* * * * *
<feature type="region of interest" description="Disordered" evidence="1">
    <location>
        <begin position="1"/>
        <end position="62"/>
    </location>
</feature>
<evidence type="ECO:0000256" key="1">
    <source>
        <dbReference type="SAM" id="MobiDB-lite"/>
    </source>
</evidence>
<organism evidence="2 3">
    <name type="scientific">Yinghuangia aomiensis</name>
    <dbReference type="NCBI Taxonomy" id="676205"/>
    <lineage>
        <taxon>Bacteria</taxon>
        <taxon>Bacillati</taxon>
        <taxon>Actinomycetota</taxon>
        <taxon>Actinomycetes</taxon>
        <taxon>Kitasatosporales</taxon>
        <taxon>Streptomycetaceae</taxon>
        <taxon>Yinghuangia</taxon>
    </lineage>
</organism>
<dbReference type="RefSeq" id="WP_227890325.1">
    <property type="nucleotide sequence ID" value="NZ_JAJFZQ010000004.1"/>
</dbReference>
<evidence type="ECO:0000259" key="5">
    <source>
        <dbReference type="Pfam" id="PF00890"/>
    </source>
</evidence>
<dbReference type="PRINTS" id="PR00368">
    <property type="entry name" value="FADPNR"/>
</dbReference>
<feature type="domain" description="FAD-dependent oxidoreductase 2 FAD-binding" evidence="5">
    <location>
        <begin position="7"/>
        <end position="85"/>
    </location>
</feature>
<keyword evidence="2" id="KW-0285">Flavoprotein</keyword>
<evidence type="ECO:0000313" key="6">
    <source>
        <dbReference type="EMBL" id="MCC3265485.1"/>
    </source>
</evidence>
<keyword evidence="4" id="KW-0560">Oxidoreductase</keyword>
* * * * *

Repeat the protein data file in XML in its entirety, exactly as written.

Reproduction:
<feature type="region of interest" description="Disordered" evidence="1">
    <location>
        <begin position="1"/>
        <end position="62"/>
    </location>
</feature>
<evidence type="ECO:0000256" key="1">
    <source>
        <dbReference type="SAM" id="MobiDB-lite"/>
    </source>
</evidence>
<organism evidence="2 3">
    <name type="scientific">Yinghuangia aomiensis</name>
    <dbReference type="NCBI Taxonomy" id="676205"/>
    <lineage>
        <taxon>Bacteria</taxon>
        <taxon>Bacillati</taxon>
        <taxon>Actinomycetota</taxon>
        <taxon>Actinomycetes</taxon>
        <taxon>Kitasatosporales</taxon>
        <taxon>Streptomycetaceae</taxon>
        <taxon>Yinghuangia</taxon>
    </lineage>
</organism>
<dbReference type="RefSeq" id="WP_227890325.1">
    <property type="nucleotide sequence ID" value="NZ_JAJFZQ010000004.1"/>
</dbReference>
<evidence type="ECO:0000259" key="5">
    <source>
        <dbReference type="Pfam" id="PF00890"/>
    </source>
</evidence>
<dbReference type="PRINTS" id="PR00368">
    <property type="entry name" value="FADPNR"/>
</dbReference>
<feature type="domain" description="FAD-dependent oxidoreductase 2 FAD-binding" evidence="5">
    <location>
        <begin position="7"/>
        <end position="85"/>
    </location>
</feature>
<keyword evidence="2" id="KW-0285">Flavoprotein</keyword>
<evidence type="ECO:0000313" key="6">
    <source>
        <dbReference type="EMBL" id="MCC3265485.1"/>
    </source>
</evidence>
<keyword evidence="4" id="KW-0560">Oxidoreductase</keyword>